Expect to be entertained at the Central Oregon Writers Guild’s annual contest awards evening. A Celebration of Writing will be October 18 at 7:30pm with winning writers from throughout the state reading short works of fiction, nonfiction, mystery/detective, memoirs, science fiction/fantasy and poetry.
The event is the highlight of the Central Oregon Writing Guild’s seventh annual Harvest Writing Contest, which offers cash prizes to winning Oregon writers. Contest entries are at a record high as the contest gains in popularity and importance.
“Many of the entries wowed me with the talent and caliber of writing,” said M. (Mary) Pax, a successful Bend-area science fiction writer and one of the contest judges. “Many made me laugh out loud. Oregon writers are definitely a witty, passionate and skilled lot.”
Jami Carpenter, also on the judge’s panel said, “The stories and poems were wonderful, fun and entertaining and clever. The quality of writing amazed me. The topics ranged from the silly to the sublime, and kept me turning the pages. Central Oregon has a wealth of writing talent.”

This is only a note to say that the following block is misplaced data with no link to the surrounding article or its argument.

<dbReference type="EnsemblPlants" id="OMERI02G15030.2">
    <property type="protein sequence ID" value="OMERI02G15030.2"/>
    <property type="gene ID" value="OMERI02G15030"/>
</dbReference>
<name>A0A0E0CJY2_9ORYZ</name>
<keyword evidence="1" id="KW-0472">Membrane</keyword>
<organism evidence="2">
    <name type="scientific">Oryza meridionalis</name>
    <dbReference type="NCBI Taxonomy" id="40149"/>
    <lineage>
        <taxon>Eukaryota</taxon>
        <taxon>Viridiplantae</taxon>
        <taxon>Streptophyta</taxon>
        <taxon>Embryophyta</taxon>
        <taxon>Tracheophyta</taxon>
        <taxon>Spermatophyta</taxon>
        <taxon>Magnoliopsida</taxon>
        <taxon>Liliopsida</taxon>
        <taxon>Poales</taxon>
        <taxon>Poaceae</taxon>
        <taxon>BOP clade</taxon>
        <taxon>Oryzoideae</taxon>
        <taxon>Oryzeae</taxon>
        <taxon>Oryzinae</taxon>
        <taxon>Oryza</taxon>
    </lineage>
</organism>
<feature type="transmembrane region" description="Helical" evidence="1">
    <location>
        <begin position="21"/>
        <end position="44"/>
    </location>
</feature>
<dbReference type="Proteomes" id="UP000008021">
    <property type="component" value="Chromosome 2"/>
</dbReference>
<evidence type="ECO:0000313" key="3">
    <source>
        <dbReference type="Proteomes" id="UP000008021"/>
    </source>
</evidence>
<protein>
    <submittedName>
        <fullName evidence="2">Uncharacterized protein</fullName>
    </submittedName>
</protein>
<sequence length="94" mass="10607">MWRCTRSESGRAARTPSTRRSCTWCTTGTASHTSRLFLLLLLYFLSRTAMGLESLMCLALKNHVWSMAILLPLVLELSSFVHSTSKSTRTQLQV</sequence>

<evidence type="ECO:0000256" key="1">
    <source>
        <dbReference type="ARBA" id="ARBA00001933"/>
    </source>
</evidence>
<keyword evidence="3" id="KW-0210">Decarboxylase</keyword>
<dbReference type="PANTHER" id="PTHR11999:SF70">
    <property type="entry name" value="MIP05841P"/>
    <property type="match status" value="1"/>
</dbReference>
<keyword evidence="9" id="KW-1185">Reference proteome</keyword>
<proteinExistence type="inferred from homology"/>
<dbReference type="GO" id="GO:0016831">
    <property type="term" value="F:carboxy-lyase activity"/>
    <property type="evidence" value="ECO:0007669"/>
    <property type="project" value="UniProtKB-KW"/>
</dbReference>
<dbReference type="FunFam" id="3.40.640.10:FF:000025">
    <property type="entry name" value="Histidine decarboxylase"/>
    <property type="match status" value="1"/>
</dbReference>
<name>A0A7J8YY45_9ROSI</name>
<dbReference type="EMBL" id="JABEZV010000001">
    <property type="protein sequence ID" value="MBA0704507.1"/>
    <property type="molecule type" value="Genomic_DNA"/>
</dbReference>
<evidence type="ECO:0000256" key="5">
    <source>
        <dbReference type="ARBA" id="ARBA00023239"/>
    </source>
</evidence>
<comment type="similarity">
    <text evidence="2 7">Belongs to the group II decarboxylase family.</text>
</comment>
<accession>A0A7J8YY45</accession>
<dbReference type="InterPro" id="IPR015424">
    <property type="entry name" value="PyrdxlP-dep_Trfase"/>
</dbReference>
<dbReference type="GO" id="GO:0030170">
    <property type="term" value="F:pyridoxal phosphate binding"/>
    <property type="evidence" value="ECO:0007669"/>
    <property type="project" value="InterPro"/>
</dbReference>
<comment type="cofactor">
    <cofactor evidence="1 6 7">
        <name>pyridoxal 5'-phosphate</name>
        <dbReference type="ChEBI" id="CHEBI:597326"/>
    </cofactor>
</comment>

Carpenter is a book editor who works with boutique publishers as well as with independent self-publishing writers.
Contest Chair Mike Rettig feels, “The unique and most powerful part of the contest is listening to the top-10 placers read their work in front of an audience.”
Last year’s awards evening was so popular, it outgrew its Redmond-area venue. As a result, this year’s celebration will be in Bend’s new Hampton Inn in the Old Mill District.
The venue can accommodate a larger audience and offers easy accessibility. The cost to attend is just $10. A no host beer and wine bar will add to the celebratory feel of the event.
Come cheer on your favorite writers, hear stories artfully told and find inspiration for your own creative work.
Pax notes that entering the contest in 2009 and 2013 motivated her to stretch her writing boundaries. “The first year I entered was the most significant,” she said.“The entry was the first short story I had written. I learned that writing short fiction is so much faster than novels. I started writing more of it and submitting to magazines and ezines. The feedback from editors was invaluable. It gave me a boost in confidence and made me rethink my approach to a writing career.”
Rettig, who has placed first and third in the contest, notes that previous top placers have ranged from college students to writers who have gone on to win Emmy awards.
The contest is just one way the guild provides support and education to area writers. The guild also offers monthly meetings, critique groups and workshops.